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Worker Memorial Day

Worker Memorial Day Workers and employers across the state will join the Department of Labor and Industries April 26 in setting aside a time to remember the more than 100 workers who died as a result of accidents on their jobs in 1995--and to remember that our first priority is to make our workplaces safe places.
   More than 100 workers are killed in Washington each year--that's about two people each week. It's hard to face, but nevertheless true, that most, if not all, accidents are preventable. And the only way to prevent them is by careful planning. Employers need to make sure that every employee gets proper training, the right equipment, and that their accident prevention program is an ongoing team effort by workers and managers alike.
   Final data for 1995 fatalities are not yet available, but according to the most recent statistics, the leading cause of workplace fatalities in Washington and in the nation is from highway incidents and other transportation-related accidents--like farm machinery, industrial vehicles, and airplanes.
   The number two cause of worker deaths in Washington involved workers being struck or caught by falling trees and limbs or by machinery, equipment, or other materials.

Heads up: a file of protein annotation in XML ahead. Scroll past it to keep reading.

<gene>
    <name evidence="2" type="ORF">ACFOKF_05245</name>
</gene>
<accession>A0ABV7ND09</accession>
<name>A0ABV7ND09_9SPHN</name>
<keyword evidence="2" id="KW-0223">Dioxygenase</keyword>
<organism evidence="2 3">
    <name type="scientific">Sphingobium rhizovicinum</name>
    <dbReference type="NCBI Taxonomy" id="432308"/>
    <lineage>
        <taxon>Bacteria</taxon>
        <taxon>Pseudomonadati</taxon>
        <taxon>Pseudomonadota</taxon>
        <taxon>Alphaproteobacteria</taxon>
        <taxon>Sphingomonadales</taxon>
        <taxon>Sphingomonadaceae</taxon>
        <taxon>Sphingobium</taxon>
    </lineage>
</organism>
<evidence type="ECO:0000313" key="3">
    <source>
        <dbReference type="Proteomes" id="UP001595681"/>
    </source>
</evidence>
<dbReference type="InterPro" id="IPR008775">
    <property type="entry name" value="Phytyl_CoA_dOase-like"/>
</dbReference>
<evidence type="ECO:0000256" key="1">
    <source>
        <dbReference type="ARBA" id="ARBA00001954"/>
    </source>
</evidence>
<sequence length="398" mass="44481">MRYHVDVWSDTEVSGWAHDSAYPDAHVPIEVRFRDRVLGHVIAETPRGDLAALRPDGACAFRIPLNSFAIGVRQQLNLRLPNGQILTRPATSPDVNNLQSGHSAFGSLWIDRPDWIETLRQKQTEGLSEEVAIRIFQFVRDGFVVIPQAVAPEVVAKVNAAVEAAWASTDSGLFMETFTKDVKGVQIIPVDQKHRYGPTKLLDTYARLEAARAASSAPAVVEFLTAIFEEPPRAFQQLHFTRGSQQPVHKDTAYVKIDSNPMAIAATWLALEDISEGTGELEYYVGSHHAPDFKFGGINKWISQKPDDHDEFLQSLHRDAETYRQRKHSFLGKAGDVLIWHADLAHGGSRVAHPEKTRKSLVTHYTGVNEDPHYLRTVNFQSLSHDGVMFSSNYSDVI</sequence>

Homicide in the workplace ranked as the number three cause of worker fatalities in Washington, with robbery being the primary motive.
   Not surprisingly, most workplace violence fatalities occur in predictably high-risk workplaces: grocery stores, liquor stores, fast-food establishments, lounges, transit vehicles--and if they are predictable, they are preventable. So, I appointed a task force of business, labor, and government representatives, asking them to develop voluntary guidelines to help businesses prevent and respond to violence in the workplace. Their report should be complete this summer.
   Labor and Industries cares about workers–and employers–and the community. Come to our workshops. L&I offers more than 1,000 no-fee workshops every year throughout the state on more than 25 different topics. Ask for a free and confidential safety and health consultation. Our specialists have helped more than 1,300 businesses analyze their safety and accident prevention programs this year.

Mark O. Brown, Director, Department of Labor and Industries